Barakat Gallery
Login | Register | User Services | Search | Newsletter Sign-up
Barakat Gallery
HOME : Asian Art : Gandharan Artefacts : Gandharan Stone Buddha Head
Click to view original image.
Gandharan Stone Buddha Head - OF.270
Origin: Central Asia
Circa: 100 AD to 400 AD
Dimensions: 7.5" (19.1cm) high x 5.5" (14.0cm) wide
Collection: Asian Art
Medium: Stucco

Location: UAE
Currency Converter
Place On Hold
Ask a Question
Email to a Friend
Previous Item
Next Item
Photo Gallery
Click photo to change image.
Print image
Click photo to change image.
Print image
Click photo to change image.
Print image
The ancient civilization of Gandhara was located in the region encompassing modern northeastern Afghanistan and northwestern Pakistan. It is the name given to an ancient region or province invaded in 326 BC by Alexander the Great. Situated at a confluence of trading paths along the Silk Route, the area was flooded in diverse cultural influences ranging from Greece to China. Gandhara flourished under the Kushan Dynasty and their great king, Kanishka, who is traditionally given credit for spreading the philosophies of Buddhism throughout central Asia and into China. This period is viewed as the most important era in the history of Buddhism. After the conquests of Alexander the Great, the creation of Greco- Bactrian kingdoms, and the general Hellenization of the subcontinent, Western aesthetics became prominent. Greek influence began filter through Gandhara, which was seen on the art of this period.

Some of the earliest anthropomorphic representations of the Buddha were believed to have been developed under the Kushans. The innovative anthropomorphic Buddha image immediately reached a very high level of sculptural sophistication, naturally inspired by the sculptural styles of Hellenistic Greece. Adhering to the primacy of ideal beauty with a focus on the physical beauty of the human form and interest in realism, the Gandharan sculptors created some of the world's most breathtakingly serene and beautiful sculptures.

This dignified Buddha head was created from stucco, which was the most popular media used. This material is easily manipulated and can produce wonderfully smooth surfaces, as is apparent on the face. The curled hair has been arranged in a top-knot, the Gandharan version of the ushnisha, or mound which symbolises the Buddha’s wisdom. The overall piece is well preserved. The Buddha’s influence is evident in the half-closed eyes suggesting meditation. He has a straight nose, and beautifully cut lips with a subtle smile. According to tradition Buddhism was first introduced into the Gandharan region under the patronage of Asoka, emperor of the Mauryan dynasty, in the third century B.C. The first significant physical remains to survive, including stupas and figurative sculpture, date from the first century B.C. In subsequent centuries Gandharan monks were to play an important role in the spread of Buddhism into other parts of Asia, especially China.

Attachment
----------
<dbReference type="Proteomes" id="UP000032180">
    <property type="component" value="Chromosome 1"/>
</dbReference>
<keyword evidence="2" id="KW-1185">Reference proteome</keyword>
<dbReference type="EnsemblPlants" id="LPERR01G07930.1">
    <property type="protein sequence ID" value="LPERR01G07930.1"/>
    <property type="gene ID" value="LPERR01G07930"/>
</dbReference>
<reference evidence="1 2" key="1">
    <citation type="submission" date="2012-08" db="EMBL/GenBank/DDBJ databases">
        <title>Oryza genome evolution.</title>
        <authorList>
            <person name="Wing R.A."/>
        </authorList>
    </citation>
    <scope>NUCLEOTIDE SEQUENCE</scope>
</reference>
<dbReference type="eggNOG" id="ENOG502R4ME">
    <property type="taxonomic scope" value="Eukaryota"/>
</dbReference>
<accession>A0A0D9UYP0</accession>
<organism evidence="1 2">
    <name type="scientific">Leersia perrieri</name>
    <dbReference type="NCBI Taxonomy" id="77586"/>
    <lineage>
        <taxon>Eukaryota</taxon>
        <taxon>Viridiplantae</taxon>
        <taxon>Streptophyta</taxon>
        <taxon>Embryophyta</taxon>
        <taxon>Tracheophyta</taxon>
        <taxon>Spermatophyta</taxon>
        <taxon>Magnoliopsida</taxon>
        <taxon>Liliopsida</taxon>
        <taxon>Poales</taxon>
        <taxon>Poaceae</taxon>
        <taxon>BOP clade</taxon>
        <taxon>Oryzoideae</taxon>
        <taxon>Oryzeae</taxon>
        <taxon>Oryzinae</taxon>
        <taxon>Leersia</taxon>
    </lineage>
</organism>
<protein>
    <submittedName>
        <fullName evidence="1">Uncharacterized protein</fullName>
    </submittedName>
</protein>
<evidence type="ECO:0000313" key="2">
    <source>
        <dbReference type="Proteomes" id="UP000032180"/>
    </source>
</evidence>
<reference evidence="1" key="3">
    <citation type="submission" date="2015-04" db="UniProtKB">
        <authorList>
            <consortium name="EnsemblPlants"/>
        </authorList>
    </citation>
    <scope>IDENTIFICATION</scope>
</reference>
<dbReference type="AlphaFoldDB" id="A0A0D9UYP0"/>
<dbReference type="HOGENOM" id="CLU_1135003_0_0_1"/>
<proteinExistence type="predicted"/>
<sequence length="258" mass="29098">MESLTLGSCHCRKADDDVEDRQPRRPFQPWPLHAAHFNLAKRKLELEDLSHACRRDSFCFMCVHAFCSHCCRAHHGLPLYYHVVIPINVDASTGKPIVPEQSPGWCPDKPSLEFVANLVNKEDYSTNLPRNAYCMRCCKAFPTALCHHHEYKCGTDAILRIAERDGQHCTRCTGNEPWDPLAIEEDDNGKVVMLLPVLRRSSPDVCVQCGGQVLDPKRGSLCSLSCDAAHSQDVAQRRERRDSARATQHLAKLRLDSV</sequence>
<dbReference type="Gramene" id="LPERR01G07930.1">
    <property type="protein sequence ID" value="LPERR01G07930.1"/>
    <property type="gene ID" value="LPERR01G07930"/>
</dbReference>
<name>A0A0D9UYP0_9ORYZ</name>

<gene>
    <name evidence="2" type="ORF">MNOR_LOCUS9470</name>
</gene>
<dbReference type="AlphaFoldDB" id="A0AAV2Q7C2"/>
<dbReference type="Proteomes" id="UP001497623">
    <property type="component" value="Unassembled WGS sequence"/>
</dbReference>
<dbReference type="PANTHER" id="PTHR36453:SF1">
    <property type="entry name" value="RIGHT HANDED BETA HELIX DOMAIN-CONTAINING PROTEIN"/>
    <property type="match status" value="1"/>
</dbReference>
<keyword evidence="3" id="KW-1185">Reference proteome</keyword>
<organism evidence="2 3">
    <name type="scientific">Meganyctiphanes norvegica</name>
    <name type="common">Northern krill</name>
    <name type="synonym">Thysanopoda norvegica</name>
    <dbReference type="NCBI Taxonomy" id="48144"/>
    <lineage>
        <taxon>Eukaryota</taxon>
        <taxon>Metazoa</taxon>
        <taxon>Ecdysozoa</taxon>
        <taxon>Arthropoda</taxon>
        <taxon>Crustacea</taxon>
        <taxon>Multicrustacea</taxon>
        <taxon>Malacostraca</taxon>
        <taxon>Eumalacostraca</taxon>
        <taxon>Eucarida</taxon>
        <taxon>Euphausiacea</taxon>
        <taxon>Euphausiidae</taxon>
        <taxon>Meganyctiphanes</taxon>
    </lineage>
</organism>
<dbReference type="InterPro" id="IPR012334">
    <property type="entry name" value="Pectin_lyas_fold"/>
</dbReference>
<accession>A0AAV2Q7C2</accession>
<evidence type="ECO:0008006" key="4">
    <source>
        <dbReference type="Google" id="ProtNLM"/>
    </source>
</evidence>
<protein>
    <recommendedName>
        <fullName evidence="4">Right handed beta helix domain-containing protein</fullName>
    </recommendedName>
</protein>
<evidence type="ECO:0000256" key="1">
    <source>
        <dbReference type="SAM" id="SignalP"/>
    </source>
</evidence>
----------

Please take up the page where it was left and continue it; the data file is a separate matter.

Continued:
The Kushans were able to establish a strong empire for a period of about three hundred years, and produced works of art reflecting both indigenous traditions and external influences. The Gandharan School reached its peak mainly towards the end of the second century with the production of the most significant large Buddha statues. Their style continued to flourish until the seventh century. - (OF.270)


Home About Us Help Contact Us Services Publications Search
Terms and Conditions Privacy Policy Security

Copyright (c) 2000-2023 by Barakat, Inc. All Rights Reserved - TEL 310.859.8408 - FAX 310.276.1346

coldfusion hosting